Saudi Arabia’s Heritage Commission has announced the discovery of ancient human and animal footprints dating back more than 120,000 years in Tabuk in northern Saudi Arabia.
Jasir Alherbish, head of the Heritage Commission, said during a press conference last week in capital Riyadh that the archaeological discovery in Tabuk, which represents the first scientific evidence of human life on the Arabian Peninsula, was made by a joint team of Saudi and international archaeologists.
According to the results of the archaeological survey, the team identified footprint traces of seven humans, 107 camels, 43 elephants and other animals.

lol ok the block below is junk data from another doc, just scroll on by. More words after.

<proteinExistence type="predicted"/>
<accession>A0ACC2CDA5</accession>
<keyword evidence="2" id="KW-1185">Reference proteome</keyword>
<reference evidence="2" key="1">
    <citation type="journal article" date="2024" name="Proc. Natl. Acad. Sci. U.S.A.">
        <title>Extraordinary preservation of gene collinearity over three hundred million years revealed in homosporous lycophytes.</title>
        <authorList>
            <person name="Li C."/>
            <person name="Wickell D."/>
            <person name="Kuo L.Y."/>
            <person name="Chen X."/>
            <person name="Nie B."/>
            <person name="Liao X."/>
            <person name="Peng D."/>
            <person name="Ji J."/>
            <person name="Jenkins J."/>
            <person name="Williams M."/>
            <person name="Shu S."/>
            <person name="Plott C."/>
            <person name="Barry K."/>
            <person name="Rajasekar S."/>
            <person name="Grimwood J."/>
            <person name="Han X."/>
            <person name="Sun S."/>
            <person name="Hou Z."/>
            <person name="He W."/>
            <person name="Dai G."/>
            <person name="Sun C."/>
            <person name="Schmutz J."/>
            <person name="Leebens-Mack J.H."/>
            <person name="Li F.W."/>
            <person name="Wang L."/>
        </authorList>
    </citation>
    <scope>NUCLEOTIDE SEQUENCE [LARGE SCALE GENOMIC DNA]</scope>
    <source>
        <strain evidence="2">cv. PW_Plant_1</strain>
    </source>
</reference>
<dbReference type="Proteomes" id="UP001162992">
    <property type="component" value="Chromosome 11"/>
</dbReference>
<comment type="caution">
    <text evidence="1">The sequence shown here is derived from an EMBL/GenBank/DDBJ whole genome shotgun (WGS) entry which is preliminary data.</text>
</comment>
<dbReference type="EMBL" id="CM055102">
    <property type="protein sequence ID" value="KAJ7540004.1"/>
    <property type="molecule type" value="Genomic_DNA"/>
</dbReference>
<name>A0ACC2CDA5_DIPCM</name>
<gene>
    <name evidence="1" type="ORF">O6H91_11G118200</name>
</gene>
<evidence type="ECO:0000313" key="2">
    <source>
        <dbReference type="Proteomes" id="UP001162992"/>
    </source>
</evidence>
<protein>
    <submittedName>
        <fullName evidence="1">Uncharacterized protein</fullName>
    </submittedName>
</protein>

In addition to the footprints, hundreds of fossils were found at the site, including 233 skeletal remains of elephants and oryx, along with signs of the presence of predators at the time by identifying traces of their tusks on the bones.
Alherbish said that such discoveries “help us better understand the journey of our forebears from ancient civilization to where we are today.”
The Heritage Commission is currently overseeing the conservation and restoration of several archaeological sites, which will eventually be open to visitors. Plans to host archaeological exhibitions locally and abroad are also underway.